Vim Copy & Paste Terminology
The keyboard shortcuts to copy, cut, and paste can be boiled down into three characters that utilize Vim-specific terminology.
Understanding these terms will help you recall the correct keyboard shortcut.
- Y stands for “yank” in Vim, which is conceptually similar to copying.
- D stands for “delete” in Vim, which is conceptually similar to cutting.
- P stands for “put” in Vim, which is conceptually similar to pasting.
I deliberately use the phrase “conceptually similar to” because these actions are not one and the same. If you want to dive deeper into this explanation, scroll down to the section below titled “What Happens Under the Hood?”
Copy, Cutting, and Pasting in Vim/Vi - The Basics
- Press esc to return to normal mode. Any character typed in normal mode will be interpreted as a vim command.
- Navigate your cursor to the beginning of where you want to copy or cut.
- To enter visual mode, you have 3 options. We suggest using visual mode because the selected characters are highlighted, and it’s clearer to see what’s happening. However, we have the keyboard shortcuts for normal mode (which achieve the exact same effect) in the section below.
- Press v (lowercase) to enter visual mode. This will start selecting from where your cursor is.
- Press V (uppercase) to enter visual line mode. This will select the entire line.
- Press CTRL+V to enter visual block mode.
- Move your cursor to the end of where you want to copy or cut.
- Press y to copy. Press d to cut.
- Move the cursor to where you want to paste your selection.
- Press P (uppercase) to paste before your cursor. Press p (lowercase) to paste after your cursor.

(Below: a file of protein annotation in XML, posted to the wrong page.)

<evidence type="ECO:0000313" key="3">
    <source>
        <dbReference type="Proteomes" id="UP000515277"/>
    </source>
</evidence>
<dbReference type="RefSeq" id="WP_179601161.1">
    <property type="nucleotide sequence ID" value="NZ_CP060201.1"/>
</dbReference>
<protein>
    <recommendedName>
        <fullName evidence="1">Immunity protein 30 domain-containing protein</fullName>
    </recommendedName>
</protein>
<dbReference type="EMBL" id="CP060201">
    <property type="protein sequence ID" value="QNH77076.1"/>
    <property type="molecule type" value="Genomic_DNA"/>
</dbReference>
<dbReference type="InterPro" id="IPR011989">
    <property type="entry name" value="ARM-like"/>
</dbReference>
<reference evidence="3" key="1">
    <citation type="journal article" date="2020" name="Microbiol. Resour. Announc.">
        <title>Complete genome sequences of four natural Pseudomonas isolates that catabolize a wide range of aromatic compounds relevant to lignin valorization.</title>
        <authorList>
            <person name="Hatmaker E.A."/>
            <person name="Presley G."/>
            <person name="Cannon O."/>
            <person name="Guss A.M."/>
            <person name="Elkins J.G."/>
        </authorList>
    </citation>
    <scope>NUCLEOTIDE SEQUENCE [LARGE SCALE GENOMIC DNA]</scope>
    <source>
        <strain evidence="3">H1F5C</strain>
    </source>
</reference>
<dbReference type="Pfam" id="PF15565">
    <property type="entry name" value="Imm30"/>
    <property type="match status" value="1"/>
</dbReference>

Vim Keyboard Shortcuts
Using arrow keys (or if you are an expert Vim user - h, j, k, and l) to move around in your vim file can take a long time.
Here are vim keyboard shortcuts for copying and cutting if you want to be even more efficient than the basic steps outlined above.
- yy: Copy the current line in vi
- 3yy: To yank multiple lines in vim, type in the number of lines followed by yy. This command will copy (yank) 3 lines starting from your cursor position.
- y$: Copy everything from the cursor to the end of the line
- y^: Copy everything from the start of the line to the cursor.
- yiw: Copy the current word.
- dd: Cut the current line
- 3dd: Cut 3 lines, starting from the cursor
- d$: Cut everything from the cursor to the end of the line
- P (uppercase): Paste before your cursor
- p (lowercase): Paste after your cursor
What Happens Under the Hood?
Vim terms are slightly different from their conceptual counterparts that we mentioned above because these actions by default do not interact with the OS clipboard. For example, you can't paste yanked text from Vim into a different application with CMD + V.
Yank, delete, and put interact with Vim's notion of “registers”, which are basically Vim -specific clipboards. Each register is named with a character, which you can use to interact with that register. For example, you might yank line 50 of the current file to register “a” and yank line 14 of the same file to register “b”, because you intend to paste both line 50 and line 14.
To learn more about vim registers, check out this Stack Overflow page.
This should be everything you need to get started to copy, cut and paste in Vi. If you didn’t find what you were looking for, it may be worth checking out the official vim docs.